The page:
Gardening for Bats

Bats are predators (they eat insects in the UK) so are good indicators of a healthy ecosystem. If your garden is wildlife-friendly, chances are it will also be bat-friendly. Bats often use hedgerows as a hunting ground (as hedgerows often attract lots of insects); bats also use hedgerows as a route to follow to other hunting grounds (commuting routes).  Ponds are a good source of insects for bats, as are night flowering plants such as evening primrose, honeysuckle and night scented stocks. As a result, the use of insecticides in gardens and the wider countryside are not good for bats – at all…

Lush green garden
Garden with a wildflower lawn

The Bat Conservation Trust have produced a leaflet called Encouraging Bats, it is full of information about bat friendly activities. 

Turn your garden into a bat haven:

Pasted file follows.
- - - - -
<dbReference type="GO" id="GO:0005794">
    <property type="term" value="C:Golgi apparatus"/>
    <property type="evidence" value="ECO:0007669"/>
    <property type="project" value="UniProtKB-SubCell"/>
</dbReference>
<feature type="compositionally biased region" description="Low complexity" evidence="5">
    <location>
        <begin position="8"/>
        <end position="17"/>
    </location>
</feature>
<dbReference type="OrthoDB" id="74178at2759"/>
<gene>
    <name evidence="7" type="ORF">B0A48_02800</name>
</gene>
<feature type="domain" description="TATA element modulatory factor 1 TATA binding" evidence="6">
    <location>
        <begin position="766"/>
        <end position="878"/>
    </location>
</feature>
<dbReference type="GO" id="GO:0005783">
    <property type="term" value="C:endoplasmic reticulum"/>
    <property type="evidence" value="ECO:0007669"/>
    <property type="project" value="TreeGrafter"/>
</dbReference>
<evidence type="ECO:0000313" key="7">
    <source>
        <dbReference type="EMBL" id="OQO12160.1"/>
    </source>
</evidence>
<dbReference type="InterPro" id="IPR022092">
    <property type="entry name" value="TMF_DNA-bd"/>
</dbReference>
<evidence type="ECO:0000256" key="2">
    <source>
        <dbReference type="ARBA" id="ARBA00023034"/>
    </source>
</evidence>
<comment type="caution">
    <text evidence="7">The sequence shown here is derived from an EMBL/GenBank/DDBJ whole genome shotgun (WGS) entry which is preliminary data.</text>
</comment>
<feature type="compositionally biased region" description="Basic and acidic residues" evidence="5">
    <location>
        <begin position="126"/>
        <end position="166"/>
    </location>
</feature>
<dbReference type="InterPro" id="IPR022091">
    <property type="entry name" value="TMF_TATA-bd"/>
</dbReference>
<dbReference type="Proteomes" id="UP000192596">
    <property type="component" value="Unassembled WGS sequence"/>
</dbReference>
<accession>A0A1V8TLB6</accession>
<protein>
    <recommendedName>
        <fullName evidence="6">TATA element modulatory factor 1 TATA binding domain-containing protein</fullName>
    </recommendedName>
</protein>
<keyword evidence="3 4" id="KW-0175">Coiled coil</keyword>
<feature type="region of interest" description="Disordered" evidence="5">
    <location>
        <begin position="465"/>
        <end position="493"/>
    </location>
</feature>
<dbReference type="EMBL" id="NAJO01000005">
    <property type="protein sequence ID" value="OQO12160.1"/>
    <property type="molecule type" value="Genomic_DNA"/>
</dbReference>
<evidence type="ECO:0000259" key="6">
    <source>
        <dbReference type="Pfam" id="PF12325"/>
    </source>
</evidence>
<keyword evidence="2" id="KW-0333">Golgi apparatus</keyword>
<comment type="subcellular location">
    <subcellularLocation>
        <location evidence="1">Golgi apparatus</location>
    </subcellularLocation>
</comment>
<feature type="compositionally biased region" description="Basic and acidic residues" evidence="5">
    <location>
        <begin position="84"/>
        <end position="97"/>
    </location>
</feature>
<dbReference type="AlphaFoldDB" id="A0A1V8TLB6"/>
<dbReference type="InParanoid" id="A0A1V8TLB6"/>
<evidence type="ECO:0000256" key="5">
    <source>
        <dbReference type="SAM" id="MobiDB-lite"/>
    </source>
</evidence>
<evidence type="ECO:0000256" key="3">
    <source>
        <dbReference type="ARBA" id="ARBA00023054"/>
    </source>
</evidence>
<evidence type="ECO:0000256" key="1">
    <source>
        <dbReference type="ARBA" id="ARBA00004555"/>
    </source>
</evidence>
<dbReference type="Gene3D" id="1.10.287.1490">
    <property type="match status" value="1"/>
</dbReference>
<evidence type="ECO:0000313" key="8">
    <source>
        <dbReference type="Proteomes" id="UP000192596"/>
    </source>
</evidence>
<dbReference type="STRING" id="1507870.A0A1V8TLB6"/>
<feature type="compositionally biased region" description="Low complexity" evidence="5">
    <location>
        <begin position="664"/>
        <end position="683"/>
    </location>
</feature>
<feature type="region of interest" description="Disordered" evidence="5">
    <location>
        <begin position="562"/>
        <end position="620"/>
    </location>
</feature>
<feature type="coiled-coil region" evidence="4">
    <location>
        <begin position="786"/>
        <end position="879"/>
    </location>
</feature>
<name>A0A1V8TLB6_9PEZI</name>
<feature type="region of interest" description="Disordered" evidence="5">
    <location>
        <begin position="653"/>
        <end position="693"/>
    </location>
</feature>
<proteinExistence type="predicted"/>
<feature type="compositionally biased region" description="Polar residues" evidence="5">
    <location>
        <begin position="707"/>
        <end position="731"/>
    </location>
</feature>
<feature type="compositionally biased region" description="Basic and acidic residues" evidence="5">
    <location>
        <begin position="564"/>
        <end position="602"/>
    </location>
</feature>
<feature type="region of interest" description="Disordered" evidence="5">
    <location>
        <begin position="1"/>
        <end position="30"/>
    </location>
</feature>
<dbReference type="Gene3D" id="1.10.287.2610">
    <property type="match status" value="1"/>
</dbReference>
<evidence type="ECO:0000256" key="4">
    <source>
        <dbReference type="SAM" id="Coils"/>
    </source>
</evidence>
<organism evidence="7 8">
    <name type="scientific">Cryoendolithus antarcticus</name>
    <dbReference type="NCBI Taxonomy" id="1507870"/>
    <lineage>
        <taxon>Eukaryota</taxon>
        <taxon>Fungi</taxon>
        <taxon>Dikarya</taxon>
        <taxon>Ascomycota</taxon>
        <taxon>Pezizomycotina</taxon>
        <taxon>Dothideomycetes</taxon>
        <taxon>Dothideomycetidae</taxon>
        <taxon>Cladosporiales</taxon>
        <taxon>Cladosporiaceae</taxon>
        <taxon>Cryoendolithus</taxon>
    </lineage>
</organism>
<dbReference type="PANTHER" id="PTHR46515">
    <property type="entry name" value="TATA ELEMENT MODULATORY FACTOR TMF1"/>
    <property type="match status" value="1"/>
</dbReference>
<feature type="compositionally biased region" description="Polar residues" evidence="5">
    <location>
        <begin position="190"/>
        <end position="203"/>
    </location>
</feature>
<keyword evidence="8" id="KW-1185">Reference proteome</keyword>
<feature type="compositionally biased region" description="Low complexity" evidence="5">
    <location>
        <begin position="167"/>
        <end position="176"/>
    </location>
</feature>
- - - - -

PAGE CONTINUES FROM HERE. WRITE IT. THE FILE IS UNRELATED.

For further details do read our Encouraging Bats or Stars of the Night leaflets.

What next?

Once you have successfully attracted bats to your garden, there are many ways you can enjoy your new visitors and get more involved.

Find out about different types of bat detectors,which can help you identify the species you have attracted to your garden.

You may wish to count bats for BCT as part of our National Bat Monitoring Programme, which keeps track of UK bat populations and helps to inform our conservation work.

Why not join the Bat Conservation Trust as well as Northumberland bat Group and become part of a national community of bat enthusiasts?


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